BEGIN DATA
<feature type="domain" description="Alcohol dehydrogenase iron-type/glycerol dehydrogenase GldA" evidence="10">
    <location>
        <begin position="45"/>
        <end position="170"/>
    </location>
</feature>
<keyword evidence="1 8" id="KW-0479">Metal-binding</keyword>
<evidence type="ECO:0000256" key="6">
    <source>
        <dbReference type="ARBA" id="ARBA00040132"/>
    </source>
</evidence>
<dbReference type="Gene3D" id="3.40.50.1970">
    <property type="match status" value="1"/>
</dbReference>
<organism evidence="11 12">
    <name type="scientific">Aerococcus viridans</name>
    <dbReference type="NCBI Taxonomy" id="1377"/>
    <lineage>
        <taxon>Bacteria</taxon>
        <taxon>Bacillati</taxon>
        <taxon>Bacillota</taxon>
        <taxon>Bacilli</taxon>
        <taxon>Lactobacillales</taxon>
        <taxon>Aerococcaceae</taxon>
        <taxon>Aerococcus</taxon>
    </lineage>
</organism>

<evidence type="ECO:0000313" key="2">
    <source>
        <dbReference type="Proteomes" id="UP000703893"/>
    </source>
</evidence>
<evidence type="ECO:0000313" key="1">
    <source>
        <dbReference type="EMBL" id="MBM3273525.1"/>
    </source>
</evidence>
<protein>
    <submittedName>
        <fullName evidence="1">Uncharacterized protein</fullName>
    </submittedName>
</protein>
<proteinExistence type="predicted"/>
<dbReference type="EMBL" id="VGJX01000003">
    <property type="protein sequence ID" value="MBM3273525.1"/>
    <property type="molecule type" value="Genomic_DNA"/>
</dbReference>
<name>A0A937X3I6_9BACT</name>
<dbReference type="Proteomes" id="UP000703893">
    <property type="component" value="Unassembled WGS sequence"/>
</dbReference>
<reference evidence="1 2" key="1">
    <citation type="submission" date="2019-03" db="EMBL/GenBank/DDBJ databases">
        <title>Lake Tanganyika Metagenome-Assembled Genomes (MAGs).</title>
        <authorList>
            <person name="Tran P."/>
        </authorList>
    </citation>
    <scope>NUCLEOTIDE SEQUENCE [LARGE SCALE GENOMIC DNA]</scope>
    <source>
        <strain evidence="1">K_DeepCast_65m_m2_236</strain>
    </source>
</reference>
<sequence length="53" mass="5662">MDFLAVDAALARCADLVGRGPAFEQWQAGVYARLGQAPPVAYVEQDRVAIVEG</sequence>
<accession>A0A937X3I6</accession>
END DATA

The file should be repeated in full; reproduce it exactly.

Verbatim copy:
<feature type="domain" description="Alcohol dehydrogenase iron-type/glycerol dehydrogenase GldA" evidence="10">
    <location>
        <begin position="45"/>
        <end position="170"/>
    </location>
</feature>
<keyword evidence="1 8" id="KW-0479">Metal-binding</keyword>
<evidence type="ECO:0000256" key="6">
    <source>
        <dbReference type="ARBA" id="ARBA00040132"/>
    </source>
</evidence>
<dbReference type="Gene3D" id="3.40.50.1970">
    <property type="match status" value="1"/>
</dbReference>
<organism evidence="11 12">
    <name type="scientific">Aerococcus viridans</name>
    <dbReference type="NCBI Taxonomy" id="1377"/>
    <lineage>
        <taxon>Bacteria</taxon>
        <taxon>Bacillati</taxon>
        <taxon>Bacillota</taxon>
        <taxon>Bacilli</taxon>
        <taxon>Lactobacillales</taxon>
        <taxon>Aerococcaceae</taxon>
        <taxon>Aerococcus</taxon>
    </lineage>
</organism>

<evidence type="ECO:0000313" key="2">
    <source>
        <dbReference type="Proteomes" id="UP000703893"/>
    </source>
</evidence>
<evidence type="ECO:0000313" key="1">
    <source>
        <dbReference type="EMBL" id="MBM3273525.1"/>
    </source>
</evidence>
<protein>
    <submittedName>
        <fullName evidence="1">Uncharacterized protein</fullName>
    </submittedName>
</protein>
<proteinExistence type="predicted"/>
<dbReference type="EMBL" id="VGJX01000003">
    <property type="protein sequence ID" value="MBM3273525.1"/>
    <property type="molecule type" value="Genomic_DNA"/>
</dbReference>
<name>A0A937X3I6_9BACT</name>
<dbReference type="Proteomes" id="UP000703893">
    <property type="component" value="Unassembled WGS sequence"/>
</dbReference>
<reference evidence="1 2" key="1">
    <citation type="submission" date="2019-03" db="EMBL/GenBank/DDBJ databases">
        <title>Lake Tanganyika Metagenome-Assembled Genomes (MAGs).</title>
        <authorList>
            <person name="Tran P."/>
        </authorList>
    </citation>
    <scope>NUCLEOTIDE SEQUENCE [LARGE SCALE GENOMIC DNA]</scope>
    <source>
        <strain evidence="1">K_DeepCast_65m_m2_236</strain>
    </source>
</reference>
<sequence length="53" mass="5662">MDFLAVDAALARCADLVGRGPAFEQWQAGVYARLGQAPPVAYVEQDRVAIVEG</sequence>
<accession>A0A937X3I6</accession>